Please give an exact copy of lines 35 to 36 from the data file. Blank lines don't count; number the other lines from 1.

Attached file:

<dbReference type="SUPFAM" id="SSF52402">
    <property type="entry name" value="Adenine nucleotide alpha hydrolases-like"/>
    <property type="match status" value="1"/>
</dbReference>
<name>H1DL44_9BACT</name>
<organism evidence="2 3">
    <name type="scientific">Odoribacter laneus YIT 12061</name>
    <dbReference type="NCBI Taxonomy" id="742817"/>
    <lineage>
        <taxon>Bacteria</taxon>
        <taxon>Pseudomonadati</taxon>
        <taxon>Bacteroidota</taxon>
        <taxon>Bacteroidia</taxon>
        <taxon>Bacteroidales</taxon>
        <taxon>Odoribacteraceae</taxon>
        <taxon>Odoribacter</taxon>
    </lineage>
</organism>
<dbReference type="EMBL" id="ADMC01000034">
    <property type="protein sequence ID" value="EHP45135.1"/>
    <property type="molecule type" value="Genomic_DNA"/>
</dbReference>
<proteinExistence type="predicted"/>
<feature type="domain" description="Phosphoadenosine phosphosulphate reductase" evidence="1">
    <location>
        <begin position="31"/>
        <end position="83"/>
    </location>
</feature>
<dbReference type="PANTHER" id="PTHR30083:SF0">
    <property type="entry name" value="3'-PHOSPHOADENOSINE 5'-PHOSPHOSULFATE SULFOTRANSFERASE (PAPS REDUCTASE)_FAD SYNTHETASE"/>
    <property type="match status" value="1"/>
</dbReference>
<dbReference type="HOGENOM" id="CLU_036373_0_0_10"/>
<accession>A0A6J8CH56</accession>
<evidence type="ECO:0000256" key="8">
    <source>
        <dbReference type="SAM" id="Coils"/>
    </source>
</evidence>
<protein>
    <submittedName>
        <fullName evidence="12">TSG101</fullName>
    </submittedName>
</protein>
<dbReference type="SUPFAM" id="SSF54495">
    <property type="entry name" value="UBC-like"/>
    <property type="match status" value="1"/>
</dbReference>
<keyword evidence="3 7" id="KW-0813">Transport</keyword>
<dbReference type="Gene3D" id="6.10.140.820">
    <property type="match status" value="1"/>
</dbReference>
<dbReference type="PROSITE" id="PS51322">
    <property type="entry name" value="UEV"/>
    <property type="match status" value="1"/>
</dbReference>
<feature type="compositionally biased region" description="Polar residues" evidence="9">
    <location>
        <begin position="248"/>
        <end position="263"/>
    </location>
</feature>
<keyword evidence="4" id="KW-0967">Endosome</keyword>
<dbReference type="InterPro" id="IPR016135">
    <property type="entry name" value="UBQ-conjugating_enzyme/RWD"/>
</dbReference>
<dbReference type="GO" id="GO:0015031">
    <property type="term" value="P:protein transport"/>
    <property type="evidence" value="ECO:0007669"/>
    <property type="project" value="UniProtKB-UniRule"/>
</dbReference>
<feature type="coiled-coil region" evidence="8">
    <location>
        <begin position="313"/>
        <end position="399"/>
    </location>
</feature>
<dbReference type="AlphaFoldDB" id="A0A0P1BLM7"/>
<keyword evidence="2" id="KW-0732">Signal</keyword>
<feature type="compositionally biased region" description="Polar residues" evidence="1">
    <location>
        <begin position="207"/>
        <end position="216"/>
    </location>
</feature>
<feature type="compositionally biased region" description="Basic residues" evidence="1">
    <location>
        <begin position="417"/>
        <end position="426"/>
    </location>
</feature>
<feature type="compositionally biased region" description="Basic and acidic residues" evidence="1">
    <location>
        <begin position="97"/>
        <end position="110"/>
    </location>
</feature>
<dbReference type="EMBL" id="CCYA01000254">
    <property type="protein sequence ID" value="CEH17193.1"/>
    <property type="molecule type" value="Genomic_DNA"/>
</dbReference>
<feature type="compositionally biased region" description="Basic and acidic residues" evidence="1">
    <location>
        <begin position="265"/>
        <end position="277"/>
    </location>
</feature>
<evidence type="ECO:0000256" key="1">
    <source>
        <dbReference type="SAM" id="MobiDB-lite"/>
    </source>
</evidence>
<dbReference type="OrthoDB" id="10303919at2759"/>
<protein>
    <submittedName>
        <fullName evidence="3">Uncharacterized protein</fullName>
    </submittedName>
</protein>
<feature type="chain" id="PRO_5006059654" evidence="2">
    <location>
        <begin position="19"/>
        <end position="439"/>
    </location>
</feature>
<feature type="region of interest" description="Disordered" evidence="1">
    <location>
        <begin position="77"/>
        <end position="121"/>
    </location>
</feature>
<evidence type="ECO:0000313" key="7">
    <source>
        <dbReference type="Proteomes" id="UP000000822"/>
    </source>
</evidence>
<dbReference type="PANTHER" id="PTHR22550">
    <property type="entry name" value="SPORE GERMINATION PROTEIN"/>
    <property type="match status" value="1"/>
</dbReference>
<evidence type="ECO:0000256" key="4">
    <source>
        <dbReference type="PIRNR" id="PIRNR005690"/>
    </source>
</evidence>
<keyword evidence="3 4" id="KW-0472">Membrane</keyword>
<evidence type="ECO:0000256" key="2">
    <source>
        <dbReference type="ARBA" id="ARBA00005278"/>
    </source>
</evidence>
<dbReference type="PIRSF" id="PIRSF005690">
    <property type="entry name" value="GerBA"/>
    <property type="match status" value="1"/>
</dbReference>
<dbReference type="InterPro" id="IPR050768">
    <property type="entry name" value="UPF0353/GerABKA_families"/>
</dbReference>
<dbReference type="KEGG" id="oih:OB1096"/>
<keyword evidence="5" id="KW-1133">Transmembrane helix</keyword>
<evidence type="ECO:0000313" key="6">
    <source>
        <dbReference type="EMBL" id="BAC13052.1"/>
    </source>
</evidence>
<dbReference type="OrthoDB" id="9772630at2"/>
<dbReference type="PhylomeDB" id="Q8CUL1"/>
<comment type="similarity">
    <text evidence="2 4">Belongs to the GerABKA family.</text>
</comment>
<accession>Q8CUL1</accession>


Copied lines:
<accession>A0A6J8CH56</accession>
<evidence type="ECO:0000256" key="8">